• Taragi, Kumamoto


Regarding the May 23 Kyodo article “Hashimoto: Answer tattoo survey or else“: The debate surrounding tattoos on public employees in Osaka can evoke a lot of emotion, so it is helpful to approach it from clearly defined principles.

First, there was no past restriction on hiring people with tattoos.

Second, tattoos are not illegal. They may be associated with organized crime, but that is based on perception, not reality. Additionally, although I am not an expert, aren’t organized crimelike tattoos quite distinct in size and subject matter from tattoos that the average person might have?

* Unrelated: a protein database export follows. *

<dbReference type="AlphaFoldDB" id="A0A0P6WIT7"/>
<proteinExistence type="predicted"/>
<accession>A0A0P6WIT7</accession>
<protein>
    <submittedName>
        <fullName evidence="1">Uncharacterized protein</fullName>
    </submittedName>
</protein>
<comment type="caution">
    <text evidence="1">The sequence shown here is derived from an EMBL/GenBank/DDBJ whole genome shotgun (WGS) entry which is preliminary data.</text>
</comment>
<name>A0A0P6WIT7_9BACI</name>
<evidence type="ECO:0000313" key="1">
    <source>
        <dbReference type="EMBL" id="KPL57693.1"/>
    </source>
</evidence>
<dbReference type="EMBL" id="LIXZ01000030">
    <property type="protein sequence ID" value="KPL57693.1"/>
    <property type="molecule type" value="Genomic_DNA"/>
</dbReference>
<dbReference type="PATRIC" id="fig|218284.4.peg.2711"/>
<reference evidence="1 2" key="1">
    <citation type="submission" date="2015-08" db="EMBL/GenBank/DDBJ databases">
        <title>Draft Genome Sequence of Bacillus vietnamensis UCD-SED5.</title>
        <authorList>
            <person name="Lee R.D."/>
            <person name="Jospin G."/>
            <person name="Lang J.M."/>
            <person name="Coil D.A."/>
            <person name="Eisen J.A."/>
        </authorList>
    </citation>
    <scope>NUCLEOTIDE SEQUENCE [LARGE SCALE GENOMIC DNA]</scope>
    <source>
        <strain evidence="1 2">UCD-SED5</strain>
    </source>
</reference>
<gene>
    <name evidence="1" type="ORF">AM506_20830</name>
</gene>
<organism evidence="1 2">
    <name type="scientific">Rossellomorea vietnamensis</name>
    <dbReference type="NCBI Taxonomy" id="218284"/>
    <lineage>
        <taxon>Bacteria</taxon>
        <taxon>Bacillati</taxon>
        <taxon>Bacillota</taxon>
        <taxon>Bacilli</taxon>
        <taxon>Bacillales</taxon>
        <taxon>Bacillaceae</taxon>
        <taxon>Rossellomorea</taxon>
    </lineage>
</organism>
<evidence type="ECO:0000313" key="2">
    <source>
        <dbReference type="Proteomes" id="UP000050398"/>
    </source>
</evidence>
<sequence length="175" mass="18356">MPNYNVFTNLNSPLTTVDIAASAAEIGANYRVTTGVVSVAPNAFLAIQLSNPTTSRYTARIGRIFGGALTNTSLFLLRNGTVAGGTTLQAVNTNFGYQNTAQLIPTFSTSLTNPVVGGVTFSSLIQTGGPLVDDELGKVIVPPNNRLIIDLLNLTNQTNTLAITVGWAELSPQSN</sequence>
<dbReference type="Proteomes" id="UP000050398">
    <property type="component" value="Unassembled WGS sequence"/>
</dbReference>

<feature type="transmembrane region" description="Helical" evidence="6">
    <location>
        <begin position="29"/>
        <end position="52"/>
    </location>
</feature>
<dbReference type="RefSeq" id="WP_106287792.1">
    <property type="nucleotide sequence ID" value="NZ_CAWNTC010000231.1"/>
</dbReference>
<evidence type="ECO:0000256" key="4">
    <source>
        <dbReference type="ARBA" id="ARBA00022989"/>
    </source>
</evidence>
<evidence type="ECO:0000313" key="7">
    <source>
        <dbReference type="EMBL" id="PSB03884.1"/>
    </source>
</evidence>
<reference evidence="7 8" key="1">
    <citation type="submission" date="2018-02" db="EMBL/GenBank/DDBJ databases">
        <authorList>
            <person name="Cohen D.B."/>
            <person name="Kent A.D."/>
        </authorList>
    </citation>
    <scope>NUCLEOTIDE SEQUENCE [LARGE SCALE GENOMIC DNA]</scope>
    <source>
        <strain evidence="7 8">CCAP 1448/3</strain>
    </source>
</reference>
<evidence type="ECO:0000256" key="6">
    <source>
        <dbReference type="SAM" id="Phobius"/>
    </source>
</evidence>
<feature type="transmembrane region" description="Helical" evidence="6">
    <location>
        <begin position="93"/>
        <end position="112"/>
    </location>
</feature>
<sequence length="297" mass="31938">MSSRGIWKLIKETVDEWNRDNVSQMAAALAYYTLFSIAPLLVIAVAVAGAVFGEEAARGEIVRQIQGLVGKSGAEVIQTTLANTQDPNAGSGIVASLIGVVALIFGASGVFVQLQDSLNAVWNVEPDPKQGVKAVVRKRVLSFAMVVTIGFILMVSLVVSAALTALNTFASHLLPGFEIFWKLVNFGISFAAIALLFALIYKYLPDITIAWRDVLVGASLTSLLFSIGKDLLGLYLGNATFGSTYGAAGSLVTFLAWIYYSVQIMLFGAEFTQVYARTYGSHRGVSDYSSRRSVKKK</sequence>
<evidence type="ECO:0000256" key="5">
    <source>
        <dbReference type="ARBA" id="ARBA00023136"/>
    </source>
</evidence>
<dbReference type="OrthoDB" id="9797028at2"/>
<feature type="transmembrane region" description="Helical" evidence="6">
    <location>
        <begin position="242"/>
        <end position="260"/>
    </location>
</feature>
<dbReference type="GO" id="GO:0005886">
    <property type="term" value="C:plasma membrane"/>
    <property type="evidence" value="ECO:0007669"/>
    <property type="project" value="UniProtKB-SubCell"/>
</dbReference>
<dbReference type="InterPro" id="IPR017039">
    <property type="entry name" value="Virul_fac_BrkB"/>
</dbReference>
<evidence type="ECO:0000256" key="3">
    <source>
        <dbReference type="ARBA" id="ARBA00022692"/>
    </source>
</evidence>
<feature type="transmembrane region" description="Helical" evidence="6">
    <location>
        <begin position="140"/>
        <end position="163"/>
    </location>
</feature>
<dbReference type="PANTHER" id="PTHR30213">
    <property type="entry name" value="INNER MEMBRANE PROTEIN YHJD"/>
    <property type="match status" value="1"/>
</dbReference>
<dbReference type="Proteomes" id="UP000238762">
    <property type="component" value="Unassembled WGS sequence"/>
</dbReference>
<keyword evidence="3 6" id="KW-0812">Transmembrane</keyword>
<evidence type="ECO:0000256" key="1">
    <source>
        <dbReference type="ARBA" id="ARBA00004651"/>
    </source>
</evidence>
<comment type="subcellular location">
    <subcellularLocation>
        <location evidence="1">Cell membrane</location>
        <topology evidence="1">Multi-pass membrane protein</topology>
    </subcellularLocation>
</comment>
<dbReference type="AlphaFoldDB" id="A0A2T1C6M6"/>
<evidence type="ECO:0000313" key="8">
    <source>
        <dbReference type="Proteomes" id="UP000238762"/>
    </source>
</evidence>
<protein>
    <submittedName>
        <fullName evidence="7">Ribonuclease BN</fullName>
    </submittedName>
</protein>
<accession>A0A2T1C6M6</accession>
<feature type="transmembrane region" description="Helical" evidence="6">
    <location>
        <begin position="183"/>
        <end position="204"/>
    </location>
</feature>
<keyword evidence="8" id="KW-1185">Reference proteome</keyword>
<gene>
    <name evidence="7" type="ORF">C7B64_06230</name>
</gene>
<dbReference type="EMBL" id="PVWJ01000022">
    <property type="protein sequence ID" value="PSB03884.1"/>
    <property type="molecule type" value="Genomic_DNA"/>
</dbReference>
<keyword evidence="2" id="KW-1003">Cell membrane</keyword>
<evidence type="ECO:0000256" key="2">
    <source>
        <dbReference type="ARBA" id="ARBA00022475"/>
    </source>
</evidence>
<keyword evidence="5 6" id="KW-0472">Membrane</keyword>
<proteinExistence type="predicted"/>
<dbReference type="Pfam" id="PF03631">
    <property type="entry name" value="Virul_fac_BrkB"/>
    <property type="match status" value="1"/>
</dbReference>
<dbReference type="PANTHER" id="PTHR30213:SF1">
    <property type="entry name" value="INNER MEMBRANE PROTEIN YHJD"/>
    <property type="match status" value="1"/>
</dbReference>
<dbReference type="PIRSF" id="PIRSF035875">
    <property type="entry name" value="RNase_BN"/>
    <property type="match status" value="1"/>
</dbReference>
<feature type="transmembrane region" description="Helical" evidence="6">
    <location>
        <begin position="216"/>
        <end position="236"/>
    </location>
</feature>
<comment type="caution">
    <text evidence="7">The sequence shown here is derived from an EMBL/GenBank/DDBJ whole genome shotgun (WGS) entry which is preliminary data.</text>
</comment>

Finally, all hiring is based on the concept of a contract. Osaka Mayor Toru Hashimoto is proposing to unilaterally change the conditions of that agreement by demanding previously private information from employees about whether they have tattoos.

People may agree with Hashimoto that tattoos do not belong on public employees, but I think they would also agree that it is unfair to change the rules of the game while the players are on the field. A compromise would be best in this case.

Let employees who have tattoos remain eligible for promotion, provided they make a reasonable effort to cover them, then inform applicants that the city will no longer hire people who have tattoos.

The opinions expressed in this letter to the editor are the writer’s own and do not necessarily reflect the policies of The Japan Times.

joseph jaworski

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